1. Thank you for offering this question Pragalbha, because I think it’s through questioning that we can build a new way of thinking and living. What else is possible here? Why do we do things this way? What is useful/not useful about how we’re living? All of these can help us re-fashion our lives ❤

      Liked by 1 person

  7. Like the old saying goes, “a woman who breaks rules and pushes the boundaries will make history.” I’d dare to say change makers dare to be different because they see change so they’re willing to lose routine for newness! Glad you enjoyed yourself. Also, glad you’re home! Missed you!!

    Liked by 1 person

    1. I agree with all of this. The only way to make change is to BE different, not just for the sake of being different, but for the sake of being oneself, which automatically is different.

      And awwww I missed you, too ❤

      Liked by 1 person

  8. Love it! When illness found me bed-bound, and my husband had a heart attack requiring triple bypass, we looked at each other and said: “Is this all there is?” He decided not and put wheels on the bedroom (bought a motor home) to drive me to warmer weather. The doctors applauded his creativity, but boy did we get flack from friends and family.

    Liked by 1 person

    1. Oh my goodness! That is the question of the century! “Is this all there is???” No. We were not born to wake up, go to work, come home, and, and, and.” You and your husband’s motor home make me smile ❤

      You know what I think about the flack lol

      Liked by 1 person

  9. Kathy! I enjoy reading your Living in Central America series. Thank you for sharing these inspirational snippets. And I must say, I never realized we have so much in common. That is, like you, I live my life the way I see fit. 🙂

    Liked by 1 person

  10. I’ve gotta say, your Living in central America series of blogs is just getting better! I feel that by reading it I’m experiencing all this with you😅 sometimes I also wish that I could just go somewhere for unknown no. Of days and forget about the stress this school and life is giving me! It’s so bad!!
    Besides, I’m excited for my bday this year!
    Wish me on 3rd😆

    Liked by 1 person

    1. Thank you Khushi!

      One day you’ll be able to go where you want when you want…until then, study hard so that one day you can go where you want when you want lol

      July 3rd??? Happy almost Birthday! I’ll be sure to remember.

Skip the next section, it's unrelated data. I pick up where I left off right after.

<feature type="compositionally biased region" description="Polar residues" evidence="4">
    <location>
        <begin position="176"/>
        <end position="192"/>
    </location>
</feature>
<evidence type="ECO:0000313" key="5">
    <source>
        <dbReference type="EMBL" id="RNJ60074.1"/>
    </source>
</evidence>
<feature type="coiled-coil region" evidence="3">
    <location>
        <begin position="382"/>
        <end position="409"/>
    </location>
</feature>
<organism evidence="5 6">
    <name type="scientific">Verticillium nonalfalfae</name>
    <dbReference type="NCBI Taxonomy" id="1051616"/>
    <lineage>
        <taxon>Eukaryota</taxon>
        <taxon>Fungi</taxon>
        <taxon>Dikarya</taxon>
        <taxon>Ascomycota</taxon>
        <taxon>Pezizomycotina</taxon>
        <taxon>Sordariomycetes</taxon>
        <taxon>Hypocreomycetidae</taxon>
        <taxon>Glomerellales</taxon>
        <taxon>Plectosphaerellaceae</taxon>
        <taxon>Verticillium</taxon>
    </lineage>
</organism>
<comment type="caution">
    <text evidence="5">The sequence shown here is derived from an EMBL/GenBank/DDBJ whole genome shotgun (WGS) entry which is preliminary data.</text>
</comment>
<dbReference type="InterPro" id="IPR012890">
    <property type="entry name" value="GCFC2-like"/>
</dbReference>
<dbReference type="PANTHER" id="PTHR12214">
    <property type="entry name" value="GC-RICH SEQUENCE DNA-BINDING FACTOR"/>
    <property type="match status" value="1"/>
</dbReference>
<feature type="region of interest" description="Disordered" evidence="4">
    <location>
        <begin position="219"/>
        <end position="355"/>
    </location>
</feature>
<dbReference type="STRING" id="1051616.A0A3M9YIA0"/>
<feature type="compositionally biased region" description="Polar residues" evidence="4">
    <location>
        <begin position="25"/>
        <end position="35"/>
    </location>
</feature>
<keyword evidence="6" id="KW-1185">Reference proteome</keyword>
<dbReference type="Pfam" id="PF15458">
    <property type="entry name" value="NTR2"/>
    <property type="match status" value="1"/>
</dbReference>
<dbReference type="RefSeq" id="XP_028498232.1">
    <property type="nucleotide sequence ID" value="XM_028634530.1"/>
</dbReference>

Liked by 1 person

  11. What an inspiring post, Katherin! I love how I am learning from your travels. (I wish they would get rid of plastic bags here, by the way.)
    I’m already looking forward to hearing about your next trip!

    Liked by 3 people

    1. Thank you Judy ❤

      I do, too. I've been thinking long and hard about why it is that we don't. Everywhere we went in Costa Rica, we had to have our own bags, even some stores at the mall. Panama was similar, especially the grocery store. I'm thinking it's because America is so built on not forcing people to do something that we don't do something this simple. So, I've decided not to only use reusable bags. That's the least I can do 😉

      And lol I think you'll have to wait at least a year.

      Liked by 1 person

  12. Not sure if it’s intentional or simply me being able to relate, but I love the bit of humor you always seem to incorporate. Although I’ve never been out of the country, people would ask how I worked for a certain company for 12 years when the time line and photo’s clearly showed me in several states, lol. I I guess computers were still fairly new then.

    Liked by 3 people

    1. I’m pretty sure it’s because you can relate because my family insists that I’m not funny lol

      But seriously, I’m like this in person, so I’m sure it’s intentional/unintentional humor, if that makes sense.

      LOL about people trying to figure out how you were in several states while keeping a job.

      Like

      1. Aw man…thank you! This is a very kind thing to say/notice ❤

        I'm a very accessible person. What you see and read here…is what you get with me in person 😉

        One of my mentees said I'm like the "people's prof" lol

        Like

  13. Again, thank you for sharing your adventure!!… I believe that one should greet the day, a new adventure and follow one’s heart… “The man who follows the crowd will usually get no further than the crowd. The man who walks alone is likely to find himself in places no man has ever been before.” (Francis Phillip Wernig )… 🙂

    Until we meet again..
    May your day be touched
    by a bit of Irish luck,
    Brightened by a song
    in your heart,
    And warmed by the smiles
    of people you love.
    (Irish Saying)

    Liked by 2 people

    1. You’re welcome Dutch! Thank YOU for reading and commenting…I appreciate it ❤

      And thank you for sharing that Wernig quote; I agree!

      As always, thank you for sharing your poetry ❤

      Like

Comments are welcomed

Fill in your details below or click an icon to log in:

WordPress.com Logo

You are commenting using your WordPress.com account. Log Out /  Change )

Google photo

You are commenting using your Google account. Log Out /  Change )

Twitter picture

You are commenting using your Twitter account. Log Out /  Change )

Facebook photo

You are commenting using your Facebook account. Log Out /  Change )

Connecting to %s